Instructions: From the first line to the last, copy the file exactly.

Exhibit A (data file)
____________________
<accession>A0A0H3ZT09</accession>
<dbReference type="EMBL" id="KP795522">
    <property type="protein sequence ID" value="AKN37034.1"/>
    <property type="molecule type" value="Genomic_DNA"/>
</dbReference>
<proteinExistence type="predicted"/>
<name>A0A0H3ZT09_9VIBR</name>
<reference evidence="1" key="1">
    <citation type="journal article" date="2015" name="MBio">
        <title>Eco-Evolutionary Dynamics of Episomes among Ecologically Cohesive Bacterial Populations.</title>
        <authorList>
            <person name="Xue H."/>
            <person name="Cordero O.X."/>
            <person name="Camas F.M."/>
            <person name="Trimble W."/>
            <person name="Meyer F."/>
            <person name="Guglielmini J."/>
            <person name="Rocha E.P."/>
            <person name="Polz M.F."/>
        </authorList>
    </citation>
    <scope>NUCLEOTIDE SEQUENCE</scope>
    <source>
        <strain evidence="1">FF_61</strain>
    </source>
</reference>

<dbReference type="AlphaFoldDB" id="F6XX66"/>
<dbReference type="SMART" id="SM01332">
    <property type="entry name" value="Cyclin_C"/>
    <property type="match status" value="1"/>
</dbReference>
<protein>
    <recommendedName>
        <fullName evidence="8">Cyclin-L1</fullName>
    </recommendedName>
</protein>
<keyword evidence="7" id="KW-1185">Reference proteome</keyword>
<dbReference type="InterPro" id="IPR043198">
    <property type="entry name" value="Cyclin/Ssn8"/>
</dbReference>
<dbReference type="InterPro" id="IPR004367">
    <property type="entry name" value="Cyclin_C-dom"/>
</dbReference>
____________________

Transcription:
<accession>A0A0H3ZT09</accession>
<dbReference type="EMBL" id="KP795522">
    <property type="protein sequence ID" value="AKN37034.1"/>
    <property type="molecule type" value="Genomic_DNA"/>
</dbReference>
<proteinExistence type="predicted"/>
<name>A0A0H3ZT09_9VIBR</name>
<reference evidence="1" key="1">
    <citation type="journal article" date="2015" name="MBio">
        <title>Eco-Evolutionary Dynamics of Episomes among Ecologically Cohesive Bacterial Populations.</title>
        <authorList>
            <person name="Xue H."/>
            <person name="Cordero O.X."/>
            <person name="Camas F.M."/>
            <person name="Trimble W."/>
            <person name="Meyer F."/>
            <person name="Guglielmini J."/>
            <person name="Rocha E.P."/>
            <person name="Polz M.F."/>
        </authorList>
    </citation>
    <scope>NUCLEOTIDE SEQUENCE</scope>
    <source>
        <strain evidence="1">FF_61</strain>
    </source>
</reference>

<dbReference type="AlphaFoldDB" id="F6XX66"/>
<dbReference type="SMART" id="SM01332">
    <property type="entry name" value="Cyclin_C"/>
    <property type="match status" value="1"/>
</dbReference>
<protein>
    <recommendedName>
        <fullName evidence="8">Cyclin-L1</fullName>
    </recommendedName>
</protein>
<keyword evidence="7" id="KW-1185">Reference proteome</keyword>
<dbReference type="InterPro" id="IPR043198">
    <property type="entry name" value="Cyclin/Ssn8"/>
</dbReference>
<dbReference type="InterPro" id="IPR004367">
    <property type="entry name" value="Cyclin_C-dom"/>
</dbReference>